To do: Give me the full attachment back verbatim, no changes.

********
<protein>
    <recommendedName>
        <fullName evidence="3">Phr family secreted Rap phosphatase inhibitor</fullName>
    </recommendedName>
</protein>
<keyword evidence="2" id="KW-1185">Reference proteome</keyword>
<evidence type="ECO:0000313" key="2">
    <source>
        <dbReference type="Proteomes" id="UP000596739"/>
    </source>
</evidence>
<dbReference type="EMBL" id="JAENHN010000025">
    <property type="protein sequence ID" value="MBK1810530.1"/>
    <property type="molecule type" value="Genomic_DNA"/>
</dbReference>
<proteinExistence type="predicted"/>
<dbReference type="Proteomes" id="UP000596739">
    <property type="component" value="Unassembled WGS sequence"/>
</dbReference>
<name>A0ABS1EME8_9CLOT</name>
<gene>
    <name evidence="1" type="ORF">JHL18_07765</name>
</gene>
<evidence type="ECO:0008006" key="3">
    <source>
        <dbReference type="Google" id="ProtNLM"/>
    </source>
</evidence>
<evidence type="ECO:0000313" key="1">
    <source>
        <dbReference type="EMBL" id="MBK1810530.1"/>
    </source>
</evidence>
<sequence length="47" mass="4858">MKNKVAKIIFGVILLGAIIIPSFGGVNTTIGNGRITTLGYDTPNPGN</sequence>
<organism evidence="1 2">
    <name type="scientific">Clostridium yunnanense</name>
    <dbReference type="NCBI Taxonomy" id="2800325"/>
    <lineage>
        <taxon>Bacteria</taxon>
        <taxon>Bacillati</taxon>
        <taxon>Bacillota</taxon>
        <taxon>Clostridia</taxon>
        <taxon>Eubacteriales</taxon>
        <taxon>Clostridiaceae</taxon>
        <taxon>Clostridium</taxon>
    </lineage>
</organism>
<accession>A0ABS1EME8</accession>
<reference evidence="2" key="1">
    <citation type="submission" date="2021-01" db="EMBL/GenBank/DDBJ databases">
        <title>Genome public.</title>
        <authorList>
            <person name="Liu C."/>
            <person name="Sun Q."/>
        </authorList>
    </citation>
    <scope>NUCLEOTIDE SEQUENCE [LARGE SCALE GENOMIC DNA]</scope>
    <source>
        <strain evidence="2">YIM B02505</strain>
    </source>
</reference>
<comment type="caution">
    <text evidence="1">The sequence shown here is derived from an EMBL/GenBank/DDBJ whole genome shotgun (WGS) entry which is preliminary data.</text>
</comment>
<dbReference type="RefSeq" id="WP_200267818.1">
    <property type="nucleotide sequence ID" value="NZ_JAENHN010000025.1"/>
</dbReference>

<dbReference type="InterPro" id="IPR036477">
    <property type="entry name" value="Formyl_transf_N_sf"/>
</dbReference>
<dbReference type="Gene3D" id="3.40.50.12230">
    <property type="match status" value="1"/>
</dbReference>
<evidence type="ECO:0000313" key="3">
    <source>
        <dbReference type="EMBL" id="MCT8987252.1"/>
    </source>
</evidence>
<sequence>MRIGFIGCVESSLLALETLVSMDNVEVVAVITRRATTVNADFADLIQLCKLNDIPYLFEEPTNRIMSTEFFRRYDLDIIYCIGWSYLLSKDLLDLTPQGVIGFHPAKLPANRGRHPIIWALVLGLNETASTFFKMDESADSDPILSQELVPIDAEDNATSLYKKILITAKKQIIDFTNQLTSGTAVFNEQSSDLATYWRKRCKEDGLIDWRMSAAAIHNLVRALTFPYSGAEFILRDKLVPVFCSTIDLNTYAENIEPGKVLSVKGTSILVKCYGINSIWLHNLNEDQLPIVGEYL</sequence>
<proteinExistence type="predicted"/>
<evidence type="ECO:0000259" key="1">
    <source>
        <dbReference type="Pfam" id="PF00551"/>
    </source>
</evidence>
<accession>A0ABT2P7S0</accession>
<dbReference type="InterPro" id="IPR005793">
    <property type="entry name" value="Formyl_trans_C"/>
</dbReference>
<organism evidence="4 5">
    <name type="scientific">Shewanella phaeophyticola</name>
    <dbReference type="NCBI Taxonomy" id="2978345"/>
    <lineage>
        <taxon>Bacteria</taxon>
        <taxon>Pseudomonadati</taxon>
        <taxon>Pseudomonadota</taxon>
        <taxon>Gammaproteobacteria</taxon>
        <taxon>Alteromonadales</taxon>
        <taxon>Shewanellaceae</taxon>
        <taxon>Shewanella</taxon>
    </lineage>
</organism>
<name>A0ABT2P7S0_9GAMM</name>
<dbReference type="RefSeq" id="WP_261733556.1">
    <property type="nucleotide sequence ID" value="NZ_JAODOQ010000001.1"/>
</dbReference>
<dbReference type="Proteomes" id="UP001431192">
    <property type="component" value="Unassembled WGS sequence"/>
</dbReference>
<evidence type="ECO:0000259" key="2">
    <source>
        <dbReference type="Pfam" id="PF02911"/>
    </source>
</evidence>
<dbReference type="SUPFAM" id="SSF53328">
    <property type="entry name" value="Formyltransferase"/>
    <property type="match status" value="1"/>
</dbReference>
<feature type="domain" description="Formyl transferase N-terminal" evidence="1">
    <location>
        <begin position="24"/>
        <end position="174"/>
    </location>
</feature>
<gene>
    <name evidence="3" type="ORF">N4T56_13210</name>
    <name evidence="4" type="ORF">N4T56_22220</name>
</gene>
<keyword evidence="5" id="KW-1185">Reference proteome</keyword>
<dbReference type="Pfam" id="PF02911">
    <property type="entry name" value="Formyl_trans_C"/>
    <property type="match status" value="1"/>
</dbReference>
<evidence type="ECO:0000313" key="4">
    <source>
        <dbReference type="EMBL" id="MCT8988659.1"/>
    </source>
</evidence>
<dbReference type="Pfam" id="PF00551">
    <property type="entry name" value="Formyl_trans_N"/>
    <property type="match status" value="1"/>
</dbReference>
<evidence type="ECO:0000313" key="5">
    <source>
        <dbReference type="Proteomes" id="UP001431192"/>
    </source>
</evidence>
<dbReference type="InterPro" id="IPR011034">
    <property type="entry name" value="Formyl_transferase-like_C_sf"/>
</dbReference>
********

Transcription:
<protein>
    <recommendedName>
        <fullName evidence="3">Phr family secreted Rap phosphatase inhibitor</fullName>
    </recommendedName>
</protein>
<keyword evidence="2" id="KW-1185">Reference proteome</keyword>
<evidence type="ECO:0000313" key="2">
    <source>
        <dbReference type="Proteomes" id="UP000596739"/>
    </source>
</evidence>
<dbReference type="EMBL" id="JAENHN010000025">
    <property type="protein sequence ID" value="MBK1810530.1"/>
    <property type="molecule type" value="Genomic_DNA"/>
</dbReference>
<proteinExistence type="predicted"/>
<dbReference type="Proteomes" id="UP000596739">
    <property type="component" value="Unassembled WGS sequence"/>
</dbReference>
<name>A0ABS1EME8_9CLOT</name>
<gene>
    <name evidence="1" type="ORF">JHL18_07765</name>
</gene>
<evidence type="ECO:0008006" key="3">
    <source>
        <dbReference type="Google" id="ProtNLM"/>
    </source>
</evidence>
<evidence type="ECO:0000313" key="1">
    <source>
        <dbReference type="EMBL" id="MBK1810530.1"/>
    </source>
</evidence>
<sequence length="47" mass="4858">MKNKVAKIIFGVILLGAIIIPSFGGVNTTIGNGRITTLGYDTPNPGN</sequence>
<organism evidence="1 2">
    <name type="scientific">Clostridium yunnanense</name>
    <dbReference type="NCBI Taxonomy" id="2800325"/>
    <lineage>
        <taxon>Bacteria</taxon>
        <taxon>Bacillati</taxon>
        <taxon>Bacillota</taxon>
        <taxon>Clostridia</taxon>
        <taxon>Eubacteriales</taxon>
        <taxon>Clostridiaceae</taxon>
        <taxon>Clostridium</taxon>
    </lineage>
</organism>
<accession>A0ABS1EME8</accession>
<reference evidence="2" key="1">
    <citation type="submission" date="2021-01" db="EMBL/GenBank/DDBJ databases">
        <title>Genome public.</title>
        <authorList>
            <person name="Liu C."/>
            <person name="Sun Q."/>
        </authorList>
    </citation>
    <scope>NUCLEOTIDE SEQUENCE [LARGE SCALE GENOMIC DNA]</scope>
    <source>
        <strain evidence="2">YIM B02505</strain>
    </source>
</reference>
<comment type="caution">
    <text evidence="1">The sequence shown here is derived from an EMBL/GenBank/DDBJ whole genome shotgun (WGS) entry which is preliminary data.</text>
</comment>
<dbReference type="RefSeq" id="WP_200267818.1">
    <property type="nucleotide sequence ID" value="NZ_JAENHN010000025.1"/>
</dbReference>

<dbReference type="InterPro" id="IPR036477">
    <property type="entry name" value="Formyl_transf_N_sf"/>
</dbReference>
<dbReference type="Gene3D" id="3.40.50.12230">
    <property type="match status" value="1"/>
</dbReference>
<evidence type="ECO:0000313" key="3">
    <source>
        <dbReference type="EMBL" id="MCT8987252.1"/>
    </source>
</evidence>
<sequence>MRIGFIGCVESSLLALETLVSMDNVEVVAVITRRATTVNADFADLIQLCKLNDIPYLFEEPTNRIMSTEFFRRYDLDIIYCIGWSYLLSKDLLDLTPQGVIGFHPAKLPANRGRHPIIWALVLGLNETASTFFKMDESADSDPILSQELVPIDAEDNATSLYKKILITAKKQIIDFTNQLTSGTAVFNEQSSDLATYWRKRCKEDGLIDWRMSAAAIHNLVRALTFPYSGAEFILRDKLVPVFCSTIDLNTYAENIEPGKVLSVKGTSILVKCYGINSIWLHNLNEDQLPIVGEYL</sequence>
<proteinExistence type="predicted"/>
<evidence type="ECO:0000259" key="1">
    <source>
        <dbReference type="Pfam" id="PF00551"/>
    </source>
</evidence>
<accession>A0ABT2P7S0</accession>
<dbReference type="InterPro" id="IPR005793">
    <property type="entry name" value="Formyl_trans_C"/>
</dbReference>
<organism evidence="4 5">
    <name type="scientific">Shewanella phaeophyticola</name>
    <dbReference type="NCBI Taxonomy" id="2978345"/>
    <lineage>
        <taxon>Bacteria</taxon>
        <taxon>Pseudomonadati</taxon>
        <taxon>Pseudomonadota</taxon>
        <taxon>Gammaproteobacteria</taxon>
        <taxon>Alteromonadales</taxon>
        <taxon>Shewanellaceae</taxon>
        <taxon>Shewanella</taxon>
    </lineage>
</organism>
<name>A0ABT2P7S0_9GAMM</name>
<dbReference type="RefSeq" id="WP_261733556.1">
    <property type="nucleotide sequence ID" value="NZ_JAODOQ010000001.1"/>
</dbReference>
<dbReference type="Proteomes" id="UP001431192">
    <property type="component" value="Unassembled WGS sequence"/>
</dbReference>
<evidence type="ECO:0000259" key="2">
    <source>
        <dbReference type="Pfam" id="PF02911"/>
    </source>
</evidence>
<dbReference type="SUPFAM" id="SSF53328">
    <property type="entry name" value="Formyltransferase"/>
    <property type="match status" value="1"/>
</dbReference>
<feature type="domain" description="Formyl transferase N-terminal" evidence="1">
    <location>
        <begin position="24"/>
        <end position="174"/>
    </location>
</feature>
<gene>
    <name evidence="3" type="ORF">N4T56_13210</name>
    <name evidence="4" type="ORF">N4T56_22220</name>
</gene>
<keyword evidence="5" id="KW-1185">Reference proteome</keyword>
<dbReference type="Pfam" id="PF02911">
    <property type="entry name" value="Formyl_trans_C"/>
    <property type="match status" value="1"/>
</dbReference>
<evidence type="ECO:0000313" key="4">
    <source>
        <dbReference type="EMBL" id="MCT8988659.1"/>
    </source>
</evidence>
<dbReference type="Pfam" id="PF00551">
    <property type="entry name" value="Formyl_trans_N"/>
    <property type="match status" value="1"/>
</dbReference>
<evidence type="ECO:0000313" key="5">
    <source>
        <dbReference type="Proteomes" id="UP001431192"/>
    </source>
</evidence>
<dbReference type="InterPro" id="IPR011034">
    <property type="entry name" value="Formyl_transferase-like_C_sf"/>
</dbReference>